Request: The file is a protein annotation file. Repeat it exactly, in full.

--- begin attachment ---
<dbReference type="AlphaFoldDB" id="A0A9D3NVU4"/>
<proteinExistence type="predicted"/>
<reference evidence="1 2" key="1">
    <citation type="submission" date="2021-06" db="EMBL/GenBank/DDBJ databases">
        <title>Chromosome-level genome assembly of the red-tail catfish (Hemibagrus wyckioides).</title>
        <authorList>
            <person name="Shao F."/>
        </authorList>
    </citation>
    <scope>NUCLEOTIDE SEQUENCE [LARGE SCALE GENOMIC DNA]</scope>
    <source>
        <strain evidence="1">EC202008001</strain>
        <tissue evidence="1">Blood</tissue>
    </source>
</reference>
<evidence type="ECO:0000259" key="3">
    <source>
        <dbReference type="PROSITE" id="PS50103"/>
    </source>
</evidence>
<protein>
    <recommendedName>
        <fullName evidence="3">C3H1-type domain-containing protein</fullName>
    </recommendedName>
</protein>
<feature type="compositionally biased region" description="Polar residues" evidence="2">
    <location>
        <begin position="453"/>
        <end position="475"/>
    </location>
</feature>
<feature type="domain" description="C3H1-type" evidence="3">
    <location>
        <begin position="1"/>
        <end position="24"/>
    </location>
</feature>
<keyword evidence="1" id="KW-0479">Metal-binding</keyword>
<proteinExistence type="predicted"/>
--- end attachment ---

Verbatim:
<dbReference type="AlphaFoldDB" id="A0A9D3NVU4"/>
<proteinExistence type="predicted"/>
<reference evidence="1 2" key="1">
    <citation type="submission" date="2021-06" db="EMBL/GenBank/DDBJ databases">
        <title>Chromosome-level genome assembly of the red-tail catfish (Hemibagrus wyckioides).</title>
        <authorList>
            <person name="Shao F."/>
        </authorList>
    </citation>
    <scope>NUCLEOTIDE SEQUENCE [LARGE SCALE GENOMIC DNA]</scope>
    <source>
        <strain evidence="1">EC202008001</strain>
        <tissue evidence="1">Blood</tissue>
    </source>
</reference>
<evidence type="ECO:0000259" key="3">
    <source>
        <dbReference type="PROSITE" id="PS50103"/>
    </source>
</evidence>
<protein>
    <recommendedName>
        <fullName evidence="3">C3H1-type domain-containing protein</fullName>
    </recommendedName>
</protein>
<feature type="compositionally biased region" description="Polar residues" evidence="2">
    <location>
        <begin position="453"/>
        <end position="475"/>
    </location>
</feature>
<feature type="domain" description="C3H1-type" evidence="3">
    <location>
        <begin position="1"/>
        <end position="24"/>
    </location>
</feature>
<keyword evidence="1" id="KW-0479">Metal-binding</keyword>
<proteinExistence type="predicted"/>